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                        I would be careful with the stair climbing..... here is the back story............... in my trade I climb ladders every day all day----usually with a toolbelt on and usually ALSO with something heavy on my shoulder.---One upside to my job is that I have 4 months off each winter----and I can spend that time taking care of my legs. About 15-20 years ago I spent a winter stair climbing-----------the gym I was going to occupied the first 2 floors of a building and ,among other things gave us access to 17 flights of stairs ----so up 17 flights/down 17 flights,up 17 flights, down 17 flights. I was doing well over 100plus flights a day . once winter was over and I went back to work I stood up one day and blew my knee---ended up with surgery--------------I have always felt all those stairs did me no favors . Stairs are more to do with weight lifting than they are to do with running. I am 55 now and all things in moderation. Run one day(NEVER on pavement), bike the next. In the worst weather(blizzard?)---swim laps. 365 days a year.

                          Do more hills, don't sweat the stairs! Got it. Thanks all Smile


                            You are also tapping a lot more into your anaerobic system on the stairs which long slow running does almost nothing to improve.


                            I'm coming into this from the general strength and fitness world and I was an anaerobic beast because it is so time-effective to train that way.  I sprinted up 10 flights of stairs once all-out until almost 1 min to the second which is where we all poop out going nearly pure anaerobic.  My lungs and legs quit at once and I had to walk.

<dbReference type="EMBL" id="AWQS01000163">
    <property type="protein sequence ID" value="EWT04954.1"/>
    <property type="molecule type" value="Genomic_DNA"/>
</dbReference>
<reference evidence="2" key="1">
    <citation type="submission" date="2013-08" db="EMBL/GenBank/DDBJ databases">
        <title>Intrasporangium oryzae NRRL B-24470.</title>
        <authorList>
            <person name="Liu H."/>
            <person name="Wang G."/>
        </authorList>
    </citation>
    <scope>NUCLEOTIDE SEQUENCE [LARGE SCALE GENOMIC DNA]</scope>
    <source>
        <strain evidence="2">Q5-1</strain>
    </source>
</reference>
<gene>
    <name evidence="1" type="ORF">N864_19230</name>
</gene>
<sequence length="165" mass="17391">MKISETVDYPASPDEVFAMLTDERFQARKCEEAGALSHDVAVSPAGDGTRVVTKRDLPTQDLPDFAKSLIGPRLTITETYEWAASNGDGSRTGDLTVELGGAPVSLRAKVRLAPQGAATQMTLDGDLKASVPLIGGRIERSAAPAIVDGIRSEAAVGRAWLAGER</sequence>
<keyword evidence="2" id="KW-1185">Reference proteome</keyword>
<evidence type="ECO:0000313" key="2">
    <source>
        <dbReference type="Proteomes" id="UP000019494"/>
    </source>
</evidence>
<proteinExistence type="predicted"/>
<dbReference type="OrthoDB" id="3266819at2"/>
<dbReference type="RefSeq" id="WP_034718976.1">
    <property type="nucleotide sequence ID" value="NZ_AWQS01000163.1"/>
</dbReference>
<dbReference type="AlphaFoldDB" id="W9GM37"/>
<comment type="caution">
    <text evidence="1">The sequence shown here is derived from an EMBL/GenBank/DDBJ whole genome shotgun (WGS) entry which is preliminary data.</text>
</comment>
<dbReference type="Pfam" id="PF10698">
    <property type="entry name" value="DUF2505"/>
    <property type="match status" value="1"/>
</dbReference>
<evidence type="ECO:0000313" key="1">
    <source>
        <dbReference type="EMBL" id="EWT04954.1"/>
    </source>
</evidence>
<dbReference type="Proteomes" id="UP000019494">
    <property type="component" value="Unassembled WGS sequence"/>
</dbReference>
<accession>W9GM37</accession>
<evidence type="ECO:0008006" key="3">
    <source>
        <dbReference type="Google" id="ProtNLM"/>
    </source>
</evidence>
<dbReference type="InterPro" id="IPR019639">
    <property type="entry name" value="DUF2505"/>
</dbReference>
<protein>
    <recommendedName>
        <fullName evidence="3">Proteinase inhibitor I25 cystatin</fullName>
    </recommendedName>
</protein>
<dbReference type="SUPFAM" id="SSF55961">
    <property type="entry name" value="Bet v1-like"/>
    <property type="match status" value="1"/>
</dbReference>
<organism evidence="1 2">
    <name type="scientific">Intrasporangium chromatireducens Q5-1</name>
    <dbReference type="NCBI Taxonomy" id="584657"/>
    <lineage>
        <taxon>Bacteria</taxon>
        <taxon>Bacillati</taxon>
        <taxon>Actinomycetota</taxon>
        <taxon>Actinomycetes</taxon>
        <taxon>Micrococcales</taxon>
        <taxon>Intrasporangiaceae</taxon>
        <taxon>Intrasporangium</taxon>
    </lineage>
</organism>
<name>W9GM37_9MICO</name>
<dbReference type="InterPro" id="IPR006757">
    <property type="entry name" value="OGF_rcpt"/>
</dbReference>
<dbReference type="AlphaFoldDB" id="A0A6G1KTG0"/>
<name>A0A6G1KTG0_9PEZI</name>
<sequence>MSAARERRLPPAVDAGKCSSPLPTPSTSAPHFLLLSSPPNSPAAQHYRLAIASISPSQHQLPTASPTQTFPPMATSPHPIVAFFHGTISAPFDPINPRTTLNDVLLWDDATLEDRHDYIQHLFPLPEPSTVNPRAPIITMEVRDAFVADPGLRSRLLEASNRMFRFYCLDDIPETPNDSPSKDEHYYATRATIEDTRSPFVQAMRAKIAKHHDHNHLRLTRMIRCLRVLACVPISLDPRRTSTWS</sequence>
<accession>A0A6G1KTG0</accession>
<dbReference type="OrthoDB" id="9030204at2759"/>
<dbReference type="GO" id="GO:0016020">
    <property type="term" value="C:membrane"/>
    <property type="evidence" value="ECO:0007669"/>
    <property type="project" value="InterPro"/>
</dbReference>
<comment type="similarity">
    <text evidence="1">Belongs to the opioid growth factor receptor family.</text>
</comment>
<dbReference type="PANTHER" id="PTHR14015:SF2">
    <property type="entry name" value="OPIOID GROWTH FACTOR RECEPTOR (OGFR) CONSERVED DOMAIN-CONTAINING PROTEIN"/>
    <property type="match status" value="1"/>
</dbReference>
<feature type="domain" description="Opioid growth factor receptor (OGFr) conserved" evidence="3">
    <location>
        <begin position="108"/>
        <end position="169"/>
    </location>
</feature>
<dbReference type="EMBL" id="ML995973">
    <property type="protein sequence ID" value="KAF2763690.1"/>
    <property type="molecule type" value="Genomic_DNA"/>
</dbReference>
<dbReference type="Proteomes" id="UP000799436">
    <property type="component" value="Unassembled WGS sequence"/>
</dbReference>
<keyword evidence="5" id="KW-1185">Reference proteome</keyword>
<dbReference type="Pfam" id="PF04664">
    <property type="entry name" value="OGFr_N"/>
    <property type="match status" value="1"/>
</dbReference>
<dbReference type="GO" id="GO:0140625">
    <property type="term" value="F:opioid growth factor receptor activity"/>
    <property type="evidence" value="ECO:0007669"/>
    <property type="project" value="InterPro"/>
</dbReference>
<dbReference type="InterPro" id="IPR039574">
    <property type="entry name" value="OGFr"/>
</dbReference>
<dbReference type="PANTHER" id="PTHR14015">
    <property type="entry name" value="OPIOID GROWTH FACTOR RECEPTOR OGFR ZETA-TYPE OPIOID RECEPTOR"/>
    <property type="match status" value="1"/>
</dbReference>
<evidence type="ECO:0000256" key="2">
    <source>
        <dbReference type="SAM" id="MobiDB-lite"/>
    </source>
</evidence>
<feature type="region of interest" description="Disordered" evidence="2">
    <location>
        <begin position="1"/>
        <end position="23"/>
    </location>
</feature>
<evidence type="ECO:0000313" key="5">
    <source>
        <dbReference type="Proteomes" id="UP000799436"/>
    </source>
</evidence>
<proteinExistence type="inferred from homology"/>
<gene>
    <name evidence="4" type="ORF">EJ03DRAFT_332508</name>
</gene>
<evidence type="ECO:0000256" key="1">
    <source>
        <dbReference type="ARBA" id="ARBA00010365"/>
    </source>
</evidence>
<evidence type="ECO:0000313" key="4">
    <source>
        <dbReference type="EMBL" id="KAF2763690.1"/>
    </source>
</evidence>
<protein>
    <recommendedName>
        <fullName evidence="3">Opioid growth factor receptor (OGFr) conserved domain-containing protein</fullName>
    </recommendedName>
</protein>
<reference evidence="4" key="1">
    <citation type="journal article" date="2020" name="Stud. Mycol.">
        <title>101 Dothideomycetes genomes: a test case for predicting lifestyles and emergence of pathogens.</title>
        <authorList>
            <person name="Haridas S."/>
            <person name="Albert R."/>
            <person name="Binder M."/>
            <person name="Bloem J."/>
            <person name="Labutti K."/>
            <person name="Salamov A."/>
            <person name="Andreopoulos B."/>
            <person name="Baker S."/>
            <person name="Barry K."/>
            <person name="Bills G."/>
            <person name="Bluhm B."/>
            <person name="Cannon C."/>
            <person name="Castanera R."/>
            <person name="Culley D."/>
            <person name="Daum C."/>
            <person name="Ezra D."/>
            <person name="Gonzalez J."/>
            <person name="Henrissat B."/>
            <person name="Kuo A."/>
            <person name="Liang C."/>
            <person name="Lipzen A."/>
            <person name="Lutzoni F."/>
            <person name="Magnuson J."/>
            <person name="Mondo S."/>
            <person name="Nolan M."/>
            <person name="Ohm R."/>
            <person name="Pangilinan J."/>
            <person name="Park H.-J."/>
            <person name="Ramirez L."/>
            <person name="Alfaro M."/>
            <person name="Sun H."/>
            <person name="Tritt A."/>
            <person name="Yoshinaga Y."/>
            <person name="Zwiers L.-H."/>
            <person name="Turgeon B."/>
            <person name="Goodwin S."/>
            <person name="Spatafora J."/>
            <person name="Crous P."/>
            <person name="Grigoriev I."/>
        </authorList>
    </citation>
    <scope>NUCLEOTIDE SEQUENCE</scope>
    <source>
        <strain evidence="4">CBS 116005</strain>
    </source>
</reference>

Anyway, my anaerobic fitness levels made it so my first "long" run as a more focused runner (previously running like 6mi per month) I knocked out a 10.75mi trail run no problem.  My worry was to gradually build up miles so as not to get a structural injury, the "cardio" part was handled.


                            A HIIT workout 1x per week won't hurt your running and would really help with short burst tasks like stairs, running from a bear etc.  They can be as short as 4 mins (Tabata protocol) or up to 15/20 max, so it doesn't take much time.



                              A stair is a 7" rise for 11" run.  That's steep, and most trails don''t approach that.


                              4-10-21  Zion 100 (Utah)